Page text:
“BIM adoption varies regionally. Some countries are further ahead as BIM has been mandated by the government. Still, many architects, engineers and contractors are using more traditional CAD methodology as well. Many companies are using CAD and BIM depending on the project. We see smaller and bigger companies adopting BIM and investing in tools like reality capture for Scan-to-BIM workflows.

“For example, in Spain, Sertogal SL used the Leica Geosystems’ reality capture solutions to create a BIM model that guided the remodelling and expansion of the electrical substation of Mera in the province of Ourense — part of an ambitious initiative to partly absorb the energy production generated by 17 new wind farms planned in the region. In the Netherlands, engineering firm BIM4ALL, a member of the Brevo Group, was commissioned to document sewer pits across the whole country — around 10% of 80 million of these in need of replacement due to corrosion from hydrogen sulfide gas. To achieve this, BIM4ALL deployed the Leica RTC360 3D laser scanner to document 5-metre-deep pits — capturing two million points per second; each pit only took 15 to 30 minutes to complete. Based on this scanning data, BIM4ALL can create accurate BIM models of existing conditions as well.”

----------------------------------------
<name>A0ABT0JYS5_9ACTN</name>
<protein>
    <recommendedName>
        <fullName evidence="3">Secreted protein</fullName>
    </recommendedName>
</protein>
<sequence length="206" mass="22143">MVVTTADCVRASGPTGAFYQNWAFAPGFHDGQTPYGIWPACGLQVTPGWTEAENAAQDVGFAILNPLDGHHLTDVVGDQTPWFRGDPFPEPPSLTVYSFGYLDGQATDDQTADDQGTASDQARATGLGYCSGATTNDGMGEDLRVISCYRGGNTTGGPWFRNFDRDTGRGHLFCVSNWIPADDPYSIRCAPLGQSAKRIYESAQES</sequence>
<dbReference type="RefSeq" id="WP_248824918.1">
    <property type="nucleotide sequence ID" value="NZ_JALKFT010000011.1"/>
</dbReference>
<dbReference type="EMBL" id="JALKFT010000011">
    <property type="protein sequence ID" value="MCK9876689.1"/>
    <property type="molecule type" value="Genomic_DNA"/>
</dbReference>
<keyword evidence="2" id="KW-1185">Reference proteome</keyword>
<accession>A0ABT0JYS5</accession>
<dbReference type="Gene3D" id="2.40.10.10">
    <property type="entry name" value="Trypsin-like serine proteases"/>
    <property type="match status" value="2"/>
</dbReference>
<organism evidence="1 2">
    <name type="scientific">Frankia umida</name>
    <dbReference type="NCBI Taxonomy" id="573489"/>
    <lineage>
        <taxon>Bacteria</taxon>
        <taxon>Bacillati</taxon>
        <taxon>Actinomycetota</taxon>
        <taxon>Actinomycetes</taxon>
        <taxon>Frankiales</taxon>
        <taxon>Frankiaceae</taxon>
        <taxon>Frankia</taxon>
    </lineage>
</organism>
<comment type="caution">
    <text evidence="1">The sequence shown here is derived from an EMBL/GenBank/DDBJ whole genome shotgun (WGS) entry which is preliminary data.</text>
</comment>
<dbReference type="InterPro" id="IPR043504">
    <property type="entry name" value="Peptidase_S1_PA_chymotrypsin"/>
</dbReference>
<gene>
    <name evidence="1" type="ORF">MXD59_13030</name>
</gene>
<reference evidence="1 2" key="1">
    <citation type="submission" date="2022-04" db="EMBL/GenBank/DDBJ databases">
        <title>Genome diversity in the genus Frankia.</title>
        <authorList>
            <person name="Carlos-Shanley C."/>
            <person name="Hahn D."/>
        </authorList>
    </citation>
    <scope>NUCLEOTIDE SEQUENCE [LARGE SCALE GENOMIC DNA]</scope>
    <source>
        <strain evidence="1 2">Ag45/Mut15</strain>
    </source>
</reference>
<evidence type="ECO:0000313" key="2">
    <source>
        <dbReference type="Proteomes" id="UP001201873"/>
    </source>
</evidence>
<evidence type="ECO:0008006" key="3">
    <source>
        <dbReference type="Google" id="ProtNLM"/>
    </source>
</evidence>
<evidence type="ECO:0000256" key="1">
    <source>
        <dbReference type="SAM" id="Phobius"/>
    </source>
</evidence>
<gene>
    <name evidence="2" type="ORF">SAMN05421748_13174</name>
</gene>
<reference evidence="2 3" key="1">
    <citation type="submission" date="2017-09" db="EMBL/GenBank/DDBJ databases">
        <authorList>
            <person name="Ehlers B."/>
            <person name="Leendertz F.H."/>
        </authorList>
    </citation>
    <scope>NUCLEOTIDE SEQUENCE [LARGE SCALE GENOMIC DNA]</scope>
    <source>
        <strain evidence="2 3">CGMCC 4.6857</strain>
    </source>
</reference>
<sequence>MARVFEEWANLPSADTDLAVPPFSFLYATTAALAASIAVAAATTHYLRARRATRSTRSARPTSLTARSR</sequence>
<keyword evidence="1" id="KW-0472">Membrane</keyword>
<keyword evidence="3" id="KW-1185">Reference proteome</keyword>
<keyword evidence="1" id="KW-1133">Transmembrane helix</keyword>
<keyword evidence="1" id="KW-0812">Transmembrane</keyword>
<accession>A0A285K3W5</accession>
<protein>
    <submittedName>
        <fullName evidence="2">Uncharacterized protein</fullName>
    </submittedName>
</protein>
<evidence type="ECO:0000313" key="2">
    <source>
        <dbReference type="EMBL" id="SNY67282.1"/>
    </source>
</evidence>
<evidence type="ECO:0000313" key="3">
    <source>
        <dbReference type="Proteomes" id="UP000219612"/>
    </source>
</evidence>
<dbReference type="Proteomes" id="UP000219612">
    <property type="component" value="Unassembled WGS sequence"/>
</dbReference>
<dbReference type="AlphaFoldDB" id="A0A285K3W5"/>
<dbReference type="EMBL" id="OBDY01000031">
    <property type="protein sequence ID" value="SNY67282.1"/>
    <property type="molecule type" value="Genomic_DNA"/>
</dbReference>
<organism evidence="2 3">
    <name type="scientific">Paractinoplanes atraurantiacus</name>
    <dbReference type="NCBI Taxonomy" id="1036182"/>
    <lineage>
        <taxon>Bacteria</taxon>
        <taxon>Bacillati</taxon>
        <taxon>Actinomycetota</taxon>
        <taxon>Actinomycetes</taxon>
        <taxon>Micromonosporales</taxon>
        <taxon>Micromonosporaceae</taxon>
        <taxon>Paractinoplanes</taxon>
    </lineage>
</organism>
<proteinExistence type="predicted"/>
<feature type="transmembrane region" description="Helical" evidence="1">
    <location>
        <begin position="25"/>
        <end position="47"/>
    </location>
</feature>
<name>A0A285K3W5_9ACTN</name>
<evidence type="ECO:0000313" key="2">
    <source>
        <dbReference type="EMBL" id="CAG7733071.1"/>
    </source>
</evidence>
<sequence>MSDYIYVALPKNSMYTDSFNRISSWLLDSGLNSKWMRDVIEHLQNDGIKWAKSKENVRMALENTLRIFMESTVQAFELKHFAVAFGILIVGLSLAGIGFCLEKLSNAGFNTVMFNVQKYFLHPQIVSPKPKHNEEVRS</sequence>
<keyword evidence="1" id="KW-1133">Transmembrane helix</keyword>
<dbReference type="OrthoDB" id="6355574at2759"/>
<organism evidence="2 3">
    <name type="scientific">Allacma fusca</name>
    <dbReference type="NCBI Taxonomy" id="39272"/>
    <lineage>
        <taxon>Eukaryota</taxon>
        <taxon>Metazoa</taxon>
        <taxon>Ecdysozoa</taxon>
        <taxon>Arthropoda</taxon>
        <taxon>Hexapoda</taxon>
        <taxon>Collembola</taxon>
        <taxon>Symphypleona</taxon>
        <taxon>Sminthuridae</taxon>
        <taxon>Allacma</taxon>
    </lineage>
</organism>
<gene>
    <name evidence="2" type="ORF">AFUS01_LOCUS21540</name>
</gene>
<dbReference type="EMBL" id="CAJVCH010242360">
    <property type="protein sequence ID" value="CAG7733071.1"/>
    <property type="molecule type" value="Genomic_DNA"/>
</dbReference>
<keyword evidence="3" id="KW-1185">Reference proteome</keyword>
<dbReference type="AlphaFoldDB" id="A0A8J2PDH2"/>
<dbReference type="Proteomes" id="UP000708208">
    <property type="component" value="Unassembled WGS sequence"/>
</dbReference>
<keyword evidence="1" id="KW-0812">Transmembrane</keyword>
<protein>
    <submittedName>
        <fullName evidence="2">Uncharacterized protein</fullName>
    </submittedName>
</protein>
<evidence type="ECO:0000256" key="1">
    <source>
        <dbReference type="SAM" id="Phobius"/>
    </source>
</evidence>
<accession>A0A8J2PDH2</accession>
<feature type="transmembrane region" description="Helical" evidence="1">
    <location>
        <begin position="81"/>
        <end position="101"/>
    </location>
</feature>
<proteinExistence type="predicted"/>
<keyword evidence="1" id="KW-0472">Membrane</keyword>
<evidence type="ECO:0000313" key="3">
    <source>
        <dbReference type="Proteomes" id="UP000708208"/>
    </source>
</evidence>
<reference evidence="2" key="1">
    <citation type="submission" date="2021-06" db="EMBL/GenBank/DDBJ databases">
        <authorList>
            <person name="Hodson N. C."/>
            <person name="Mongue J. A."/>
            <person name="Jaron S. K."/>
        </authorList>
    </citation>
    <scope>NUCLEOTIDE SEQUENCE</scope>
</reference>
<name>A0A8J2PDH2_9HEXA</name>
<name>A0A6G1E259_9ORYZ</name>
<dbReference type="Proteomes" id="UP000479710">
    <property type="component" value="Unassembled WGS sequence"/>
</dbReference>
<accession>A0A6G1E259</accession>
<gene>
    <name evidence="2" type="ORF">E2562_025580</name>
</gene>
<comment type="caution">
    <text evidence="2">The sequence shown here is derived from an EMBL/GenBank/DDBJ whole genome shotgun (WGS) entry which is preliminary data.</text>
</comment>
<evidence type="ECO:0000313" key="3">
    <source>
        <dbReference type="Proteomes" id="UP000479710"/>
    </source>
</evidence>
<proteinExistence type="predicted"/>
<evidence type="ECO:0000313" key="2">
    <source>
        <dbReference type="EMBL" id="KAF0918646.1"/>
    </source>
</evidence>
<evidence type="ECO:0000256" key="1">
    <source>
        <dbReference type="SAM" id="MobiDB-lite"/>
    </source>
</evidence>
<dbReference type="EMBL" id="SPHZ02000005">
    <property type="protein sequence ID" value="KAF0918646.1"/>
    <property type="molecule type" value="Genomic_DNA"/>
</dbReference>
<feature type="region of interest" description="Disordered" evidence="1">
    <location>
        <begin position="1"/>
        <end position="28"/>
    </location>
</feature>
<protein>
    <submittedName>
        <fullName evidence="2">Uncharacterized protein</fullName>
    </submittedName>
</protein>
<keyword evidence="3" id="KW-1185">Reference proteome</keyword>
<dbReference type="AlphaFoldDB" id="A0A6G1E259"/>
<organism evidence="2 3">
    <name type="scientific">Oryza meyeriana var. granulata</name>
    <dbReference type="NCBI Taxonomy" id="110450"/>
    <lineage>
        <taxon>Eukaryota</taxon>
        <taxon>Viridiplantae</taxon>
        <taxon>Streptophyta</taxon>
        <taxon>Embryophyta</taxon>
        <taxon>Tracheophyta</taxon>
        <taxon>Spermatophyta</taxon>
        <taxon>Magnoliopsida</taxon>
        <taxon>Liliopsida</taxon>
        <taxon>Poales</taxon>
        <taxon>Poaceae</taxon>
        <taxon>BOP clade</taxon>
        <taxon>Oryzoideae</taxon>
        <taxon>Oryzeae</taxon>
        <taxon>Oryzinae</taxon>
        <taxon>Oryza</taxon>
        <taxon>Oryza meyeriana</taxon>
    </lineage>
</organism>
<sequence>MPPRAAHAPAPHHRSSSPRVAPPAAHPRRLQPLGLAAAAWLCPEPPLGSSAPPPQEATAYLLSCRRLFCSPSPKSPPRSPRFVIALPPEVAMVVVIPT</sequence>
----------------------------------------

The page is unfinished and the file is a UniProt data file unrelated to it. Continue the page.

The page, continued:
On track with BIM at Naples Central Station

Minnucci Associati engineering studio has produced a complete IFC - BIM model of the central train station of Naples in Piazza Garibaldi with millions of objects containing detailed information, technical data sheets, structural/thermal data and much more, with the aim of optimising network rails’ management, enhancement and maintenance.

The overall model, consisting of a federation of over 50 IFC models, has been uploaded on the usBIM.platform CDE, which allows you to view various models and objects associated to multiple documents, information and data.

The usBIMplatform enables the user to view such a complex model even with a normal browser, such as Google Chrome or Internet Explorer, etc.